Our ability to assess what is happening in the environment is often hampered by a lack of information about past conditions. Storing samples for the future allows today's samples to be analysed in the context of tomorrow's methods and questions. This will enable us to determine temporal and spatial trends.
Scientists from the Centre for Ecology & Hydrology and Lancaster Environment Centre are working with the Environment Agency to develop a National Fish Tissue Archive for the UK. The main purpose of the archive is to enable chemical contamination in rivers to be assessed.
- Fish integrate what is present in the water/food web. This is potentially more revealing than occasional water samples.
- Uptake is a prerequisite for potential effects on wildlife. The concentration of a chemical in tissue is a more meaningful measure of exposure than water concentration.
- The Environment Agency already catches fish on an annual basis at many river sites in order to monitor their species, numbers, and sizes. The Agency is therefore an ideal partner allowing sample collection with little additional effort.
- Many of the chemicals that we use on a daily basis are discharged into rivers (via sewage works).
- The size of our rivers is relatively small by international comparison, and the density of our population is high – giving little dilution per head of population.
Fish collected in the field by the Environment Agency are frozen on site. They are then either stored whole or homogenized in their frozen state and divided into sub-samples back in the laboratory.
All samples are stored at -80°C as a resource for retrospective monitoring. A number of homogenized sub-samples have already been analysed and their chemical results, together with other relevant information, are stored in a database.
Watch a video with Dr Monika Jürgens explaining more about the National Fish Tissue Archive:
Explore a map of the sampling sites:
The chemical results, together with other relevant information, are stored in a database, which is to be made available via the internet.
Some results have already been published in:
PHD THESIS: Monika D. Jürgens, 2015. Biomonitoring of wild fish to assess chemical pollution in English rivers – an application of a Fish Tissue Archive
Lancaster Environment Centre. DOI: 10.13140/RG.2.1.1068.0165
Cerveny, D., Grabic, R., Grabicova, K., Randak, T., Larsson, D. G. J., Johnson, A., Jürgens, M., Tysklind, M., Lindberg, R. and Fick, J. (2021). Neuroactive drugs and other pharmaceuticals found in blood plasma of wild European fish Environment International 146: 106188. DOI: 10.1016/j.envint.2020.106188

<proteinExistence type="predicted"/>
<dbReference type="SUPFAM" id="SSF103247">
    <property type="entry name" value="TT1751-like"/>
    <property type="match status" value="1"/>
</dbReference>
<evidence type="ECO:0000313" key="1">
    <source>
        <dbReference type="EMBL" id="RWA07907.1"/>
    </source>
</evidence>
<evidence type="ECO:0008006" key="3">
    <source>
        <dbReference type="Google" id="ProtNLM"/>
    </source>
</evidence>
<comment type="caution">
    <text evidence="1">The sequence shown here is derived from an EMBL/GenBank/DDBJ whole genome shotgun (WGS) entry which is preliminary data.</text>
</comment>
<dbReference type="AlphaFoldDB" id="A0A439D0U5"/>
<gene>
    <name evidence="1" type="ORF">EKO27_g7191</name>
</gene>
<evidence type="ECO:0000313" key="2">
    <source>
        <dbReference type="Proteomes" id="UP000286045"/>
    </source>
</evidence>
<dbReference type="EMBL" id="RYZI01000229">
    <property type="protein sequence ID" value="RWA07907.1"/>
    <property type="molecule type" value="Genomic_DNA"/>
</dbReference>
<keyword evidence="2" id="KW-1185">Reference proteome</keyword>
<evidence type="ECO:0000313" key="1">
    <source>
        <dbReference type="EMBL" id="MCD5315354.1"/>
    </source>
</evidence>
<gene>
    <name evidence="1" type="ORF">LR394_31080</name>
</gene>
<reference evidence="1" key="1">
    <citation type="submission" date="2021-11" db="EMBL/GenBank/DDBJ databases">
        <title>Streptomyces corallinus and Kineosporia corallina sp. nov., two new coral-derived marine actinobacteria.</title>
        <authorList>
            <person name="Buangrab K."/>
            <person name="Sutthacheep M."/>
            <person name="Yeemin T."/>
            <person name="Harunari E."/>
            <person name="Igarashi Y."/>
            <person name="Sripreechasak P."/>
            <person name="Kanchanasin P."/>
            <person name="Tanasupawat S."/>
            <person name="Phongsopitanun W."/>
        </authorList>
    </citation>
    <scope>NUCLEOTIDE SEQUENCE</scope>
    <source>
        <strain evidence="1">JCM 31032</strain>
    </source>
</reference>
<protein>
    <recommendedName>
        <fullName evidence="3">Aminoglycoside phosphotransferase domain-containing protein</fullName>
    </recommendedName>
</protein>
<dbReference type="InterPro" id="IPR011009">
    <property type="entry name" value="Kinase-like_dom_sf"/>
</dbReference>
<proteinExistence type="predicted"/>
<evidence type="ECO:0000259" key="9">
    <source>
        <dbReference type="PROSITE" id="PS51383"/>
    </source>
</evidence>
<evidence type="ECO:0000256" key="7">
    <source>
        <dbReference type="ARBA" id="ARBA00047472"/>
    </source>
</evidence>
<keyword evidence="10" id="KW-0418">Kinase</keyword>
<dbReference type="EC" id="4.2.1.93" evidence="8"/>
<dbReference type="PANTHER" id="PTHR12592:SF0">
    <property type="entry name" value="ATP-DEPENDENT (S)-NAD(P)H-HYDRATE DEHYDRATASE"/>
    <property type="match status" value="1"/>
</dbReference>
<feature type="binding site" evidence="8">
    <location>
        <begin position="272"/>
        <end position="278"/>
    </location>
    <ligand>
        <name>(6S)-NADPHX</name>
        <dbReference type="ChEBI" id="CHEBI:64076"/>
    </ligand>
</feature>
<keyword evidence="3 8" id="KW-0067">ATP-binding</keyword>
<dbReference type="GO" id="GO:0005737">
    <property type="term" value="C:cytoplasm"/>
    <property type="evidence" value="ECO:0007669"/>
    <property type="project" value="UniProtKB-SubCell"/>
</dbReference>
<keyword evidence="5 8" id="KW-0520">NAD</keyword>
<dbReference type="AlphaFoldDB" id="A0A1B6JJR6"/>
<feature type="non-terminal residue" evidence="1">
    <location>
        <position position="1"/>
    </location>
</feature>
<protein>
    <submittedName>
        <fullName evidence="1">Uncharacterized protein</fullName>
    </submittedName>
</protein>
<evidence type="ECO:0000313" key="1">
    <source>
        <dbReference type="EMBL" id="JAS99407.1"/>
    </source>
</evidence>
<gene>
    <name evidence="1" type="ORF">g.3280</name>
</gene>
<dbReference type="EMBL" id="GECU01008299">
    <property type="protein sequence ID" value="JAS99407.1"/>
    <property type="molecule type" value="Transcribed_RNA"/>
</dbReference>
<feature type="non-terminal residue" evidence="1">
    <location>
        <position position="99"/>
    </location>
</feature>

Horton, A. A., Jürgens, M. D., Lahive, E., van Bodegom, P. M. and Vijver, M. G. (2018). The influence of exposure and physiology on microplastic ingestion by the freshwater fish Rutilus rutilus (roach) in the River Thames, UK. Environmental Pollution 236: 188-194. DOI: 10.1016/j.envpol.2018.01.044
Lu, Q., Jürgens, M. D., Johnson, A. C., Graf, C., Sweetman, A., Crosse, J. and Whitehead, P. (2017). Persistent Organic Pollutants in sediment and fish in the River Thames Catchment (UK). Science of the Total Environment 576: 78-84. DOI: 10.1016/j.scitotenv.2016.10.067
Jürgens , M. D., Crosse, J., Hamilton, P. B., Johnson, A. C. and Jones, K. C. (2016). The long shadow of our chemical past - high DDT concentrations in fish near a former agrochemicals factory in England. Chemosphere 162: 333-344. DOI: 10.1016/j.chemosphere.2016.07.078
Jürgens, Monika D.; Chaemfa, Chakra; Hughes, David; Johnson, Andrew C.; Jones, Kevin C., 2015, PCB and organochlorine pesticide burden in eels in the lower Thames river (UK) . Chemosphere, 118, 103-111. DOI: 10.1016/j.chemosphere.2014.06.088
Jürgens, Monika D.; Johnson, Andrew C.; Jones, Kevin C.; Hughes, David; Lawlor, Alan J., 2013, The presence of EU priority substances mercury, hexachlorobenzene, hexachlorobutadiene and PBDEs in wild ﬁsh from four English rivers. Science of the Total Environment, 461–462, 441-452. DOI: 10.1016/j.scitotenv.2013.05.007
Above: Surprisingly high residues of DDT (banned in 1981) were still found in fish from one site. A nearby former pesticide factory (closed 1982) is the likely cause. http://dx.doi.org/10.1016/j.chemosphere.2016.07.078
- Environment Agency
- Lancaster University